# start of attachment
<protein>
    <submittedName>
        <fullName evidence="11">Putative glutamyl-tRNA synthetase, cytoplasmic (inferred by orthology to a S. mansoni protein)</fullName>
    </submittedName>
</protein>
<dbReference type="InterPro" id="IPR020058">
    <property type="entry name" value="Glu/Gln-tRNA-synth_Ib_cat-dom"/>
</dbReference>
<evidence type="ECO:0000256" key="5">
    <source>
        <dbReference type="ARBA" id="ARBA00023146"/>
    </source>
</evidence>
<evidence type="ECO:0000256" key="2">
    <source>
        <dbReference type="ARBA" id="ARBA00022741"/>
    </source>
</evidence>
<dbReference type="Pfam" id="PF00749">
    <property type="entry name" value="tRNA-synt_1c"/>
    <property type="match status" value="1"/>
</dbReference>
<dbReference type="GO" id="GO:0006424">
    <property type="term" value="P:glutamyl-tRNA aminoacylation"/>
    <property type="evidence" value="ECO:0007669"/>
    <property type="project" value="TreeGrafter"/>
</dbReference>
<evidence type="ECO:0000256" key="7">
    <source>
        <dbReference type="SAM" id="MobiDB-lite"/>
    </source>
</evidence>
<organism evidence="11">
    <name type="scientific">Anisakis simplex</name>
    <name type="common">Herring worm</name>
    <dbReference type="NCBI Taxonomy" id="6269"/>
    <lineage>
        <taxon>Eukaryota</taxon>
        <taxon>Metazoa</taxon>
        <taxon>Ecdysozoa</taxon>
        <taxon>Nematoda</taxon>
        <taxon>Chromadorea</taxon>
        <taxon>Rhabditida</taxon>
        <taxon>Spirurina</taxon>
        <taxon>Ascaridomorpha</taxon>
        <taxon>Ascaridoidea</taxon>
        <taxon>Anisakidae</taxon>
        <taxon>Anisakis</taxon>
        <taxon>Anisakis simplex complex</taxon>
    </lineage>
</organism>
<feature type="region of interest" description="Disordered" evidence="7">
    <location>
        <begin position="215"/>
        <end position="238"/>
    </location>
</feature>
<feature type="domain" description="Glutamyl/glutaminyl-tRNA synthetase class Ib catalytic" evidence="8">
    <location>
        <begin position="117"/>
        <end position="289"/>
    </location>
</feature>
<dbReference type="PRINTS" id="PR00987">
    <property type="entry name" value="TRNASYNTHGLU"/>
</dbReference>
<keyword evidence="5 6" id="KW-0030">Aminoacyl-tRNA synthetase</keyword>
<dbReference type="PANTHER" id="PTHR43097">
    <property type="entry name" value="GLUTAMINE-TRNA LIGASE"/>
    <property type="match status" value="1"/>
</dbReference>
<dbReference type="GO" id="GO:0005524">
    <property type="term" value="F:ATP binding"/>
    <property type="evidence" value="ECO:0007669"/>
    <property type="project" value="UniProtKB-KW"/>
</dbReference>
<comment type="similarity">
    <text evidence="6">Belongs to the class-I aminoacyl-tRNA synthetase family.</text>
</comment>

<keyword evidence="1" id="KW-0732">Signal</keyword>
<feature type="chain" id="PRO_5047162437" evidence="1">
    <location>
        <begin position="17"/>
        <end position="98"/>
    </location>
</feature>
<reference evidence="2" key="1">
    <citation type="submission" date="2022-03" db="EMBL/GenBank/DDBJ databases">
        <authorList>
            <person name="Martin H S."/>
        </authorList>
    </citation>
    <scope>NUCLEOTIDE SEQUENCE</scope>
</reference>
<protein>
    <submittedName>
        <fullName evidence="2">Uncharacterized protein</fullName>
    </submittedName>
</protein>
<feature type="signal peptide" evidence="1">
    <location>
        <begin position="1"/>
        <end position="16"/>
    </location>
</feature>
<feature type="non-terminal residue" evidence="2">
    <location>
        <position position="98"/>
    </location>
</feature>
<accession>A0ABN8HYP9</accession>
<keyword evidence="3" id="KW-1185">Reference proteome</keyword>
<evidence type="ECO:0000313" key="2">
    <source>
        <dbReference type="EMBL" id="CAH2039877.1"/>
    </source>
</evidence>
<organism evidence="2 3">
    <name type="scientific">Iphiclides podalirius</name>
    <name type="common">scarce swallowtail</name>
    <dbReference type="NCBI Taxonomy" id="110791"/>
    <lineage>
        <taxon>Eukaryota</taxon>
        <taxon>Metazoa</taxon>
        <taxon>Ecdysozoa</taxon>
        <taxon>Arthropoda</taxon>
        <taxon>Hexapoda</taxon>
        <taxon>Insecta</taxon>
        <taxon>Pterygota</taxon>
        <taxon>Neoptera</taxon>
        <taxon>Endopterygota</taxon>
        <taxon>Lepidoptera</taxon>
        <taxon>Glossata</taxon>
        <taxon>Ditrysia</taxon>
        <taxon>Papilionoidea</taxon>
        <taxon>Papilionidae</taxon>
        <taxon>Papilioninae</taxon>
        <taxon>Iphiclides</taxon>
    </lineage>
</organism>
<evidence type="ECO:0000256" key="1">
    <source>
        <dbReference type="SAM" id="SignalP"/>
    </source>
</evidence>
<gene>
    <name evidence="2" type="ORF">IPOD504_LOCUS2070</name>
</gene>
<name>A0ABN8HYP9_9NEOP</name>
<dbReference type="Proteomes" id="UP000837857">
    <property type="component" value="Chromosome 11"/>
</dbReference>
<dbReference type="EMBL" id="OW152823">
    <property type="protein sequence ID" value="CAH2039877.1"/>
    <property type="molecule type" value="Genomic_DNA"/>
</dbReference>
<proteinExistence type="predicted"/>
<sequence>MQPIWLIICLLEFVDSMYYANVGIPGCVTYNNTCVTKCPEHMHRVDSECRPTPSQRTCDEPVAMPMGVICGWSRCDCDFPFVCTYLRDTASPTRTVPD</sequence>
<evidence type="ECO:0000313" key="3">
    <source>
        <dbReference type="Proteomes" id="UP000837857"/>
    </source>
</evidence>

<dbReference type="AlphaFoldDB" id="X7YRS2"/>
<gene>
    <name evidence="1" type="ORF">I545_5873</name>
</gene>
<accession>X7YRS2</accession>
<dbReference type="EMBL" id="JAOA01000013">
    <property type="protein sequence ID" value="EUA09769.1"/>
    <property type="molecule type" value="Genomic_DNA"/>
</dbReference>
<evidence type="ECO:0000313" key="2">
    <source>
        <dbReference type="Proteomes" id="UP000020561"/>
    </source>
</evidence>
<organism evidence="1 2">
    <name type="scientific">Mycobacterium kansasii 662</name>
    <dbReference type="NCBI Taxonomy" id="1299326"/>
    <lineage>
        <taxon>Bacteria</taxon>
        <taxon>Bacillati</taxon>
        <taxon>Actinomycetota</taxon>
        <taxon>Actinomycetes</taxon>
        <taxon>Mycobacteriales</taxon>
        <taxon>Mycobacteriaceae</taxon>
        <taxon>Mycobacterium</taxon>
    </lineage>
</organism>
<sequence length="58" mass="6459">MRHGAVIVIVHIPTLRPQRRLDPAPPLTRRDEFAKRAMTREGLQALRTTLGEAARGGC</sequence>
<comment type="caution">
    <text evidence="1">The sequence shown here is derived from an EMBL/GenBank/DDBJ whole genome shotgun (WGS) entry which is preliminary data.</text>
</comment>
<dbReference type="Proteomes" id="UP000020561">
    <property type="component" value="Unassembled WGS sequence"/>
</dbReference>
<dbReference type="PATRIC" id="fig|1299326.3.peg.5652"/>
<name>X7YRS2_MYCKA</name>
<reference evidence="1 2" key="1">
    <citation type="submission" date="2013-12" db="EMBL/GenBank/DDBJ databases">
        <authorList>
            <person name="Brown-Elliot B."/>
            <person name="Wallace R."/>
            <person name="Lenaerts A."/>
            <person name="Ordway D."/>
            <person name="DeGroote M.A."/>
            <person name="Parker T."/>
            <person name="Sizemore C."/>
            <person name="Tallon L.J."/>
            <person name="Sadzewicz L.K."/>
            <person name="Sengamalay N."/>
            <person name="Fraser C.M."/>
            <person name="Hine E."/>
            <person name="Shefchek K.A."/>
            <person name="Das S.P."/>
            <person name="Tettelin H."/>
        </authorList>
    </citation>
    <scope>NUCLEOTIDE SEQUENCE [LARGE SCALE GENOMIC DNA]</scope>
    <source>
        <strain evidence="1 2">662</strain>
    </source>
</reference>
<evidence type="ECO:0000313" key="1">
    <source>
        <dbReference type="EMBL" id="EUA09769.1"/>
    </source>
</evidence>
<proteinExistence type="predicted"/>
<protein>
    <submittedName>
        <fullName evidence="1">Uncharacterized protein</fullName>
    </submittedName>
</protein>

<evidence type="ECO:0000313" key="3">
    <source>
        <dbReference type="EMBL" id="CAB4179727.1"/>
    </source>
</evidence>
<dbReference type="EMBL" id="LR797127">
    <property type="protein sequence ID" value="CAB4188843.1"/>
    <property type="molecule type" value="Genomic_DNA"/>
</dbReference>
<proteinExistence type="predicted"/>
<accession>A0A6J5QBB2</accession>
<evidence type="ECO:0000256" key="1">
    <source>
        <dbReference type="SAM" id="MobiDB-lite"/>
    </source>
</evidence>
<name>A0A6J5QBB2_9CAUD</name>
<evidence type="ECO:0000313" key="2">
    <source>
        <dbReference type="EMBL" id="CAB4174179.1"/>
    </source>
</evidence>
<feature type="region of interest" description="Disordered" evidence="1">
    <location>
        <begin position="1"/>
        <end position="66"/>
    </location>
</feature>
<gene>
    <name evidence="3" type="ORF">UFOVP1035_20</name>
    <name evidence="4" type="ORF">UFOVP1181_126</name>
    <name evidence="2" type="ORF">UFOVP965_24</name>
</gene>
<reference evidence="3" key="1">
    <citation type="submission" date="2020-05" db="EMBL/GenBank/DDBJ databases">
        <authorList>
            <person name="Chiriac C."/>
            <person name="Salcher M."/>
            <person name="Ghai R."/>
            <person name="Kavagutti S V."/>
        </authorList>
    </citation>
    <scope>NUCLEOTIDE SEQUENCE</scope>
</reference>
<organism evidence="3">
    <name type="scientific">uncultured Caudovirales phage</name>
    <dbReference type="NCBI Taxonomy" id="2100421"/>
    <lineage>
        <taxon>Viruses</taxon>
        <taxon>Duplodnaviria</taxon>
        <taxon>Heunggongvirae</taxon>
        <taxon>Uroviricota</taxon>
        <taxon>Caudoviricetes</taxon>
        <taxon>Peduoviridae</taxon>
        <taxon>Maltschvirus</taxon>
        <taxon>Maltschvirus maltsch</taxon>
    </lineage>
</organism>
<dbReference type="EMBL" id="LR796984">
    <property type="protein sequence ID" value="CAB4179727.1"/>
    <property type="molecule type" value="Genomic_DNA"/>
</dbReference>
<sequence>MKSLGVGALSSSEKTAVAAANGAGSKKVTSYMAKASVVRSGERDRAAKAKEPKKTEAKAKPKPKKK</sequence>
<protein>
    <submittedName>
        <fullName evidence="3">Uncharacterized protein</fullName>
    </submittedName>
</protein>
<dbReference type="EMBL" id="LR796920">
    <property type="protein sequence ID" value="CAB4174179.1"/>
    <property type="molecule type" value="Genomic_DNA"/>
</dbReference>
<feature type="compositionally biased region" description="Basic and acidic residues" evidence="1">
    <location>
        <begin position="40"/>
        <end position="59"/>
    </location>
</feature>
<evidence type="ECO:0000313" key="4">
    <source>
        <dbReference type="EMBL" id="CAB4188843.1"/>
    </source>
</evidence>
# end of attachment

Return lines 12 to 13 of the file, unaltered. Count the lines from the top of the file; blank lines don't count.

    </source>
</evidence>